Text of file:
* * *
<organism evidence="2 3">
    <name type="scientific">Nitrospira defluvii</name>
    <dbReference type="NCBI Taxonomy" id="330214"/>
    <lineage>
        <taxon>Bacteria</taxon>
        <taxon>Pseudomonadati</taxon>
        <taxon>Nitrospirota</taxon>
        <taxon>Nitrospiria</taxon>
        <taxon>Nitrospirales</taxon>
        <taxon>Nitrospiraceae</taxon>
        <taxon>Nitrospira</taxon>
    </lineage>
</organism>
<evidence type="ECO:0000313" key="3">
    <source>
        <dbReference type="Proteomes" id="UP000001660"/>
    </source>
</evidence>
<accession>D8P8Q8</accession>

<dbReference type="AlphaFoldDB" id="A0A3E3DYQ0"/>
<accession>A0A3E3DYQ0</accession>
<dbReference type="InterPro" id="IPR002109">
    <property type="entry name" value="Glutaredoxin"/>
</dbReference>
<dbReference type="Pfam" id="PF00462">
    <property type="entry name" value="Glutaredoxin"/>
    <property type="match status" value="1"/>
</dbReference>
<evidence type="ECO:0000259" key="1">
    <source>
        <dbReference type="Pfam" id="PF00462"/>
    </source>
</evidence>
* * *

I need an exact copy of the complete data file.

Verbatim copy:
<organism evidence="2 3">
    <name type="scientific">Nitrospira defluvii</name>
    <dbReference type="NCBI Taxonomy" id="330214"/>
    <lineage>
        <taxon>Bacteria</taxon>
        <taxon>Pseudomonadati</taxon>
        <taxon>Nitrospirota</taxon>
        <taxon>Nitrospiria</taxon>
        <taxon>Nitrospirales</taxon>
        <taxon>Nitrospiraceae</taxon>
        <taxon>Nitrospira</taxon>
    </lineage>
</organism>
<evidence type="ECO:0000313" key="3">
    <source>
        <dbReference type="Proteomes" id="UP000001660"/>
    </source>
</evidence>
<accession>D8P8Q8</accession>

<dbReference type="AlphaFoldDB" id="A0A3E3DYQ0"/>
<accession>A0A3E3DYQ0</accession>
<dbReference type="InterPro" id="IPR002109">
    <property type="entry name" value="Glutaredoxin"/>
</dbReference>
<dbReference type="Pfam" id="PF00462">
    <property type="entry name" value="Glutaredoxin"/>
    <property type="match status" value="1"/>
</dbReference>
<evidence type="ECO:0000259" key="1">
    <source>
        <dbReference type="Pfam" id="PF00462"/>
    </source>
</evidence>